Functional annotation of differentially expressed genes is a necessary and critical step in the analysis of microarray data. The distributed nature of biological knowledge frequently requires researchers to navigate through numerous web-accessible databases gathering information one gene at a time. A more judicious approach is to provide query-based access to an integrated database that disseminates biologically rich information across large datasets and displays graphic summaries of functional information. Database for Annotation, Visualization, and Integrated Discovery (DAVID; http://www.david.niaid.nih.gov) addresses this need via four web-based analysis modules: 1) Annotation Tool - rapidly appends descriptive data from several public databases to lists of genes; 2) GoCharts - assigns genes to Gene Ontology functional categories based on user selected classifications and term specificity level; 3) KeggCharts - assigns genes to KEGG metabolic processes and enables users to view genes in the context of biochemical pathway maps; and 4) DomainCharts - groups genes according to PFAM conserved protein domains. Analysis results and graphical displays remain dynamically linked to primary data and external data repositories, thereby furnishing in-depth as well as broad-based data coverage. The functionality provided by DAVID accelerates the analysis of genome-scale datasets by facilitating the transition from data collection to biological meaning.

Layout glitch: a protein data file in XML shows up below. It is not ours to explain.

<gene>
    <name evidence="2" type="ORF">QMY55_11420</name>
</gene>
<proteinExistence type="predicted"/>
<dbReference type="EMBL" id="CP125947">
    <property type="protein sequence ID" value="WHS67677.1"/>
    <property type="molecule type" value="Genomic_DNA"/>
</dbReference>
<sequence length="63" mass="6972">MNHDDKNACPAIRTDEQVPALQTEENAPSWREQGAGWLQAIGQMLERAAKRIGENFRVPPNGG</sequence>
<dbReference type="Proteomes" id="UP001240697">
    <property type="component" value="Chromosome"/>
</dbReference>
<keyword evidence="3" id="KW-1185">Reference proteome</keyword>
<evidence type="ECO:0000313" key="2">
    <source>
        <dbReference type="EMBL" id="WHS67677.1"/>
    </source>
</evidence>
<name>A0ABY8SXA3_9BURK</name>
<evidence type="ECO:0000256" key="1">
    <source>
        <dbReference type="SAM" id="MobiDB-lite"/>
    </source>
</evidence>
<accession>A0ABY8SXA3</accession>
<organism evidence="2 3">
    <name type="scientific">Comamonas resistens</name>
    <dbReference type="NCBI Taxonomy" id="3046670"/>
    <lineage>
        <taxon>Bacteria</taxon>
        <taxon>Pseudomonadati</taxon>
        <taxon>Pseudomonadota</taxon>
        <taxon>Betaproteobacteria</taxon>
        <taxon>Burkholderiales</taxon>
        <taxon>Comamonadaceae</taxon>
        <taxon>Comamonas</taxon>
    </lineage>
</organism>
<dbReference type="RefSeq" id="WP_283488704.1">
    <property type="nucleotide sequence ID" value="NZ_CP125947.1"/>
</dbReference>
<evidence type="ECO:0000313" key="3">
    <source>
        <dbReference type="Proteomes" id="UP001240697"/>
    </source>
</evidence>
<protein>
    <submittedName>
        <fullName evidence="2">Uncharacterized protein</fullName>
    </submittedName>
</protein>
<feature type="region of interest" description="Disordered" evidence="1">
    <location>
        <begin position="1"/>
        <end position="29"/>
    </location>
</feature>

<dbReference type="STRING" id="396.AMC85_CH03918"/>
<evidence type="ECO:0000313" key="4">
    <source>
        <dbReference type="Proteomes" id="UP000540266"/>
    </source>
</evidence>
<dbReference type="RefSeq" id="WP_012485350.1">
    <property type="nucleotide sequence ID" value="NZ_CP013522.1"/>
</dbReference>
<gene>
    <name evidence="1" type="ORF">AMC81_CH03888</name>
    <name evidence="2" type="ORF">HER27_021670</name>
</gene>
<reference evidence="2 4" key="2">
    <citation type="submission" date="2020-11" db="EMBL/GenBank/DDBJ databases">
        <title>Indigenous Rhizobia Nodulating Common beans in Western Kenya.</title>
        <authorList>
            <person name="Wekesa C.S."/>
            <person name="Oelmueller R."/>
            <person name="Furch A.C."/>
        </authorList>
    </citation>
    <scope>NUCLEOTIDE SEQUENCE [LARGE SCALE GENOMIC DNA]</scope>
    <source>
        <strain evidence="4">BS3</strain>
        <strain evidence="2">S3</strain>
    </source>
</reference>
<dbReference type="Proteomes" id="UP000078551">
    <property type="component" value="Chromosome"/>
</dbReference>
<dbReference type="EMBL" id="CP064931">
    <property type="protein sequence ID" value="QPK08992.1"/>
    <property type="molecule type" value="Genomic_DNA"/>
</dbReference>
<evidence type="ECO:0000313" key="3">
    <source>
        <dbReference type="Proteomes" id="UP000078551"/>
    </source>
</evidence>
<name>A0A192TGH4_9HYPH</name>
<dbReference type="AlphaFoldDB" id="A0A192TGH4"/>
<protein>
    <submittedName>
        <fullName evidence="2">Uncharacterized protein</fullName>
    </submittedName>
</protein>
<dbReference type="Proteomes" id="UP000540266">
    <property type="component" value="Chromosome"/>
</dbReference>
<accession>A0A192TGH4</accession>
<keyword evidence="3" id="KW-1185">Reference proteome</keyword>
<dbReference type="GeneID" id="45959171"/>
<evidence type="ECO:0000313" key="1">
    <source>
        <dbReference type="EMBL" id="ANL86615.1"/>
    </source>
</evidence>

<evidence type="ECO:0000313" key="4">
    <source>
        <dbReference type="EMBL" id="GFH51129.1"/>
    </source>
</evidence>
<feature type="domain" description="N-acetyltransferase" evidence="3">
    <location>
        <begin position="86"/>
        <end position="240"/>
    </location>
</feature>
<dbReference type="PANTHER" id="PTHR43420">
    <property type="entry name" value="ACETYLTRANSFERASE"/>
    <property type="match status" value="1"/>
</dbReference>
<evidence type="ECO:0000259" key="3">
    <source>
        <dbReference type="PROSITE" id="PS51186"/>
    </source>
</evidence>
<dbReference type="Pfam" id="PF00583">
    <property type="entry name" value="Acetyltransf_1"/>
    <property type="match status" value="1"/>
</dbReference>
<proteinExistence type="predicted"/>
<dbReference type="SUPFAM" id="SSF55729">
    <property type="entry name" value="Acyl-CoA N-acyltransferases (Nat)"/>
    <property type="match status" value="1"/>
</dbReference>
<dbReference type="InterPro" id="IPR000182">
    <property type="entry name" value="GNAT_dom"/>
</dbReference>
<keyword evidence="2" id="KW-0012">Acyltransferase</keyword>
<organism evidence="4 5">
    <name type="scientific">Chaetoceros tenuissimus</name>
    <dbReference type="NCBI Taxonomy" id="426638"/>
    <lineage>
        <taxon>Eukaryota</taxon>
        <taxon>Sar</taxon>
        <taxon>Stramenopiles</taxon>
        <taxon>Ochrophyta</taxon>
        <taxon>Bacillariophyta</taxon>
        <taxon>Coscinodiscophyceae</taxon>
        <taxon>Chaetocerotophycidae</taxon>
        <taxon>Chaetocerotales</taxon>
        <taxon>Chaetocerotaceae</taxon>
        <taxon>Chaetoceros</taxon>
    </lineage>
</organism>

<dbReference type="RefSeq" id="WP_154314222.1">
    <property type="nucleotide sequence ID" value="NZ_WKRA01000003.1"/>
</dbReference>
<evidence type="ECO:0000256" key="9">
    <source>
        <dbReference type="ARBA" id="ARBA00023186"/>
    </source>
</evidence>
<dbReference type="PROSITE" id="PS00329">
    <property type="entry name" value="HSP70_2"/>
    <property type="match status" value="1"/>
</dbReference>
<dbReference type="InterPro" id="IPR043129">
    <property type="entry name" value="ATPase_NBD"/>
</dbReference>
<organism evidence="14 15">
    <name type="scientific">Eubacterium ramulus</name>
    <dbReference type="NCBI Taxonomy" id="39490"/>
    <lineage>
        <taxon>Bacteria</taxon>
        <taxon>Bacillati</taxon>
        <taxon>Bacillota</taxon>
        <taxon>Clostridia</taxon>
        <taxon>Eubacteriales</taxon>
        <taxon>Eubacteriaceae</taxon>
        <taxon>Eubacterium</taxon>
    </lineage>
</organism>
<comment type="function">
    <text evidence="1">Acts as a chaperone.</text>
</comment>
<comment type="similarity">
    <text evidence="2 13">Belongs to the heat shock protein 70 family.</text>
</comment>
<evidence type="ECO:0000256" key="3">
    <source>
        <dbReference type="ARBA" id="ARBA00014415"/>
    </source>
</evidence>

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            HIF-1: mediator of physiological and pathophysiological responses to hypoxia.

            All organisms can sense O(2) concentration and respond to hypoxia with adaptive changes in gene expression. The large body size of mammals necessitates the development of multiple complex physiological systems to ensure adequate O(2) delivery to all cells under normal conditions. The transcriptional regulator hypoxia-inducible factor 1 (HIF-1) is an essential mediator of O(2) homeostasis. HIF-1 is required for the establishment of key physiological systems during development and their subsequent utilization in fetal and postnatal life. HIF-1 also appears to play a key role in the pathophysiology of cancer, cardiovascular disease, and chronic lung disease, which represent the major causes of mortality among industrialized societies. Genetic or pharmacological modulation of HIF-1 activity in vivo may represent a novel therapeutic approach to these disorders.